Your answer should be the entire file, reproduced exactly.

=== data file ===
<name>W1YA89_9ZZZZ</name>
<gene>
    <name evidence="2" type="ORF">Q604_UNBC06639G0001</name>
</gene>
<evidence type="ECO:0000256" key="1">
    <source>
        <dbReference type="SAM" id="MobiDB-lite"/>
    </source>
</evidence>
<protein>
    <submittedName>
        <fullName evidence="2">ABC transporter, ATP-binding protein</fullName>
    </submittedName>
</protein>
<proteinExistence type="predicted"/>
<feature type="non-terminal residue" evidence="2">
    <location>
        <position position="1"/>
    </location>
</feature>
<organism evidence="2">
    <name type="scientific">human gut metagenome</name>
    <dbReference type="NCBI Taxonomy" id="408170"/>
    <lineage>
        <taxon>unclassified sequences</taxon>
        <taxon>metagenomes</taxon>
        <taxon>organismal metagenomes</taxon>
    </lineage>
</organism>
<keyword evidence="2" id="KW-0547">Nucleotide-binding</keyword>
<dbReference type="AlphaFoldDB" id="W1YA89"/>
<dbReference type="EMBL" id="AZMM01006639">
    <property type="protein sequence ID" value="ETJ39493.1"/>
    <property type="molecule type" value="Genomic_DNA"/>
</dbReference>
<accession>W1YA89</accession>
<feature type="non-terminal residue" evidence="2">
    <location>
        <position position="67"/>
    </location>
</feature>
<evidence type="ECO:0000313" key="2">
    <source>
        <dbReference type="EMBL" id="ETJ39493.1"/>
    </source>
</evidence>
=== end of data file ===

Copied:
<name>W1YA89_9ZZZZ</name>
<gene>
    <name evidence="2" type="ORF">Q604_UNBC06639G0001</name>
</gene>
<evidence type="ECO:0000256" key="1">
    <source>
        <dbReference type="SAM" id="MobiDB-lite"/>
    </source>
</evidence>
<protein>
    <submittedName>
        <fullName evidence="2">ABC transporter, ATP-binding protein</fullName>
    </submittedName>
</protein>
<proteinExistence type="predicted"/>
<feature type="non-terminal residue" evidence="2">
    <location>
        <position position="1"/>
    </location>
</feature>
<organism evidence="2">
    <name type="scientific">human gut metagenome</name>
    <dbReference type="NCBI Taxonomy" id="408170"/>
    <lineage>
        <taxon>unclassified sequences</taxon>
        <taxon>metagenomes</taxon>
        <taxon>organismal metagenomes</taxon>
    </lineage>
</organism>
<keyword evidence="2" id="KW-0547">Nucleotide-binding</keyword>
<dbReference type="AlphaFoldDB" id="W1YA89"/>
<dbReference type="EMBL" id="AZMM01006639">
    <property type="protein sequence ID" value="ETJ39493.1"/>
    <property type="molecule type" value="Genomic_DNA"/>
</dbReference>
<accession>W1YA89</accession>
<feature type="non-terminal residue" evidence="2">
    <location>
        <position position="67"/>
    </location>
</feature>
<evidence type="ECO:0000313" key="2">
    <source>
        <dbReference type="EMBL" id="ETJ39493.1"/>
    </source>
</evidence>